Keeping your eyes unharmed is a good thing to do,period. That’s why there are many competitors on the market for tactical eye protection, which was long dominated by Oakley SI. If you do dynamic shooting at least a few times a year you surely will have experienced someone literally catching brass with his eye. During my time back in the military I also experienced a comrade who simply caught a branch which almost pierced his eye. He was out for a few weeks, but recovered. This event started that all soldiers in our regiment hat to wear eye pro not only during shooting on the range, but also during all exercises in the field.
During my first deployment I got issued Oakley M Frames, which looked really cool and were well made. But they were a pain to wear with a ballistic helmet and ear pro. This resulted in guys taking off there eye pro as soon as possible and finally lead to the issue of Revision Sawflies in the German military. I really preffered the Sawfly because of their lower profile and stayed with them for a couple of years. I also bought some Wiley-X shades, but they weren’t optimal at all.
Some months ago I fucked up my Wileys so hard that it was time for a new pair of ballistic shades. The way I messed them up is also why I fetched me the Smith Optics Aegis Echo 2. During a class I had to change my lenses a few times from clear to tinted, which is always a pretty annoying process. Fumbling around with them resulted in a crack in the glasses making them almost unusable. I don’t wanted to repeat this mistake and the Aegis Echo 2 seemed to offer the best way to comfortably change lenses.
Smith Optics is shaking up the military eye pro market for almost a decade now – best known for their iconic boogie regulators, you see more and more of their regular ballistic eyewear in use.
The Echo Two is offered in three sizes, which are regular, compact and asian. The regular, despite its name, is more for those with large heads (starting from a head size of 60) while the compact is more of a regular fit. The asian fit is for people with relatively small and flat noses, like myself. I was surprised that the compact also fit me really well. So you should really try all three variants before you decide to get one.
While offering aforementioned three styles of fit, the Aegis Elite 2 is almost moldable for fine adjustment. The nose pads are made of a comfortable memory material, which you can almost form like clay. So people with a broad nose like myself won’t hate their eyepro that much.
The temples are made of alloy, which I didnt even know until I unboxed the Aegis Echo 2. You can bend them for a really tight fit. The end of the temples is covered with a rubber like material to prevent your shades from slipping. Also the temples are super thin and are really the first ballistic glasses that don’t even interfere with earpro. Even earpro and helmet aren’t a problem. So when it comes to low profile the Aegis Echo 2 may be the best in class.
Now to the feature that first caught my attention, the quick disconnect feature for the lens. There is only one broad lens shield, which is nowadays kind of the industry standard. Removing the lenses isn’t done by bending or applying force. You simply have to lift two pivots on the frame and apply a firm pull. You can even manage to don’t even touch the lenses while swapping them which prevents them from getting dirty.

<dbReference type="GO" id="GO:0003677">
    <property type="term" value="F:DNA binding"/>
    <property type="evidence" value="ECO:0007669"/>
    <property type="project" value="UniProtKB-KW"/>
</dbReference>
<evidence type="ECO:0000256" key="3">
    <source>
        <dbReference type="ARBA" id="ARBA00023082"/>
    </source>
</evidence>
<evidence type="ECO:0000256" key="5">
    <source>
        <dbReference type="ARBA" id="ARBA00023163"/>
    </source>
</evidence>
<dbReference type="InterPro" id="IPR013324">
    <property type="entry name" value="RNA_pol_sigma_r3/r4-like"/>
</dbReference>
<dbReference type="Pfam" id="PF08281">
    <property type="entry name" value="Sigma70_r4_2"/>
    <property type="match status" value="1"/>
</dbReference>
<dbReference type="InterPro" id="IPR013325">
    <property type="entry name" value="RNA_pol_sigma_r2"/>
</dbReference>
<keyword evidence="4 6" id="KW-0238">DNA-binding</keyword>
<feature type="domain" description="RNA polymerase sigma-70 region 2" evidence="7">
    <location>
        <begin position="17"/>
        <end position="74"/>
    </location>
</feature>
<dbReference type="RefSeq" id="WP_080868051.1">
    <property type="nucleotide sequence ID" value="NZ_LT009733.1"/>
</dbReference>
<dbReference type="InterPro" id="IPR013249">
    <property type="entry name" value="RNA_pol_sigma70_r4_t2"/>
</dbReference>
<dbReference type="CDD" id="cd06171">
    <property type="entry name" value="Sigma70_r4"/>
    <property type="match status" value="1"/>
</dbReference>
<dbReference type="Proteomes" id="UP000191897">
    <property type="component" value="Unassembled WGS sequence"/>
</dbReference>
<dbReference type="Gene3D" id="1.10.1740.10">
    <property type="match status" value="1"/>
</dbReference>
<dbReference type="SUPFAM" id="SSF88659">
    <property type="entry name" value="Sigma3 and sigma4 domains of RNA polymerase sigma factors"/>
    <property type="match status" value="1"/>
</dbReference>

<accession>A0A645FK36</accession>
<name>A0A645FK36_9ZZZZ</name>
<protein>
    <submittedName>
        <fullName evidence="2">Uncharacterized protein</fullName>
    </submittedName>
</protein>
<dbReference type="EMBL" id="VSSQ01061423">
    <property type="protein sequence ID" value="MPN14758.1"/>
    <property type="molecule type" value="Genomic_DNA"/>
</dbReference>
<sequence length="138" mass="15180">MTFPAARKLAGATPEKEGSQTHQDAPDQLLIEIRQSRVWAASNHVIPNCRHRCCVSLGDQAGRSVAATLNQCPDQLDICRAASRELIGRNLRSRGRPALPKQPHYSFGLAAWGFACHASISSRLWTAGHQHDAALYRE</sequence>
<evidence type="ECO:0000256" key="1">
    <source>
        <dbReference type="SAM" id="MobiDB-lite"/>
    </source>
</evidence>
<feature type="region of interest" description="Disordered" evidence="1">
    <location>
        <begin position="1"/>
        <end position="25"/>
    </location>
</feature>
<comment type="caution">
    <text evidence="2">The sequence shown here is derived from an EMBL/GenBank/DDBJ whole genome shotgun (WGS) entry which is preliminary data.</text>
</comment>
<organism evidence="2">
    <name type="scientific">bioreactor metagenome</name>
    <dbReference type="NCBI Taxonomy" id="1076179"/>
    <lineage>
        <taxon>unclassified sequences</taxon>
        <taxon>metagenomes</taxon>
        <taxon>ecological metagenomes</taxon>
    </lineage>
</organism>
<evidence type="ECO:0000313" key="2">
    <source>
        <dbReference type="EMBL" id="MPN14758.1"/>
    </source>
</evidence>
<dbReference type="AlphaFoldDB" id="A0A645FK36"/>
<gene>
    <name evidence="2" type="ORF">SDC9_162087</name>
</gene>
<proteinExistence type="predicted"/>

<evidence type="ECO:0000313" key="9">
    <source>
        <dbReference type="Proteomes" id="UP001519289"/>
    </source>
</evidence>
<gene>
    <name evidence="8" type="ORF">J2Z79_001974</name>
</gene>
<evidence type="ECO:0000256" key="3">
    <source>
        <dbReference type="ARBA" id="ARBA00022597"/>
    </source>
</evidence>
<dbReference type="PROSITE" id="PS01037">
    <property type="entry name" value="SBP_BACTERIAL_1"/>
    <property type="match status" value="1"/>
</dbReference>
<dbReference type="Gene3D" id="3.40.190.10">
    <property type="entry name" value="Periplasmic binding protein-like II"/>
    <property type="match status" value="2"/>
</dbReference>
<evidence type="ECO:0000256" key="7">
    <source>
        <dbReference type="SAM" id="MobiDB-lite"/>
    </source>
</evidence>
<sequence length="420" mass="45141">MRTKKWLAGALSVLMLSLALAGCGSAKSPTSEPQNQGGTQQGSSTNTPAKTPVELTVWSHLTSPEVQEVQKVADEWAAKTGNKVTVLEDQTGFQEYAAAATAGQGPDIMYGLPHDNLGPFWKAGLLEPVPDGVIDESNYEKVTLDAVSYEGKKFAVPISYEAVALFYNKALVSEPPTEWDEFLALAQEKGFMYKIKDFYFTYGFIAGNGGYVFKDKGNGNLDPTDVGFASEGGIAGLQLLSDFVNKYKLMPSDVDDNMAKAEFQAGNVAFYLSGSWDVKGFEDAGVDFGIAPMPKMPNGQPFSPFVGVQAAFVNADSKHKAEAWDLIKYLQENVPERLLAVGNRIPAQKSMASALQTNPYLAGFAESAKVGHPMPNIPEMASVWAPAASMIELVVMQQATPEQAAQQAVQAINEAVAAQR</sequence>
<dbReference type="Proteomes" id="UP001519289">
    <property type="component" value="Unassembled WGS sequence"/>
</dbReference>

SMITH Elite promises anti fogging lenses. I don’t know much about the current state of anti fogging technology but I never ever experienced a lens that didn’t fog after a time. Same here, but it takes its time until you feel you have to lift or wipe your shades. Shooting, hiking, jogging, climbing and other more or less exhausting activities didn’t show any issues and I would say that SMITHS anti fogging technology is as good as the one that Revision and Oakley use, or even better.
What I really like is the cut of the Aegis Echo 2’s lens. It is really wide and it offers a maximum of protection while being completely parallax free. A wide cut is important, as you won’t prevent small scratches on the lower side of the lense, as long as you really use your shades. The wide cut ensures that those little scratches aren’t obscuring your field of view. A small lens with a really small scratch on the lower quarter can get really, really annoying.
The protection of the Aegis Echo 2 fulfills Mil-Spec and this is all I need to know about protection of my shades. You won’t see a test of us shooting glasses with buckshot on RBT, as only a lab is a reliable source for protection.
When you get your Aegis Echo 2 full kit you will get two lenses, clear and tinted. The tinted lens has a smoke grey color, which is just dark enough to prevent you from being blinded by the sun but also is light enough to be used inside of buildings with few light sources.
You will also get a padded soft box which features a plastic carabiner and a snap and webbing attachment. It has a mesh pocket on top and it is lined with fleece and opened by a zipper. It’s pretty basic, honestly I would have liked a little more thought out pouch or even a hard case.
Inside the box you also find a silk bag with draw cords, a lanyard and an anti fog cloth.
Ultimately I don’t regret getting the Aegis Echo 2. I think that SMITH Elite is the top tier player in the eyepro game and for the price you get a pretty well thought out and ergonomic piece of equipment with no flaws, despite the pretty basic protective pouch.
You can get the SMITH Elite Aegis Echo 2 at S4 Supplies.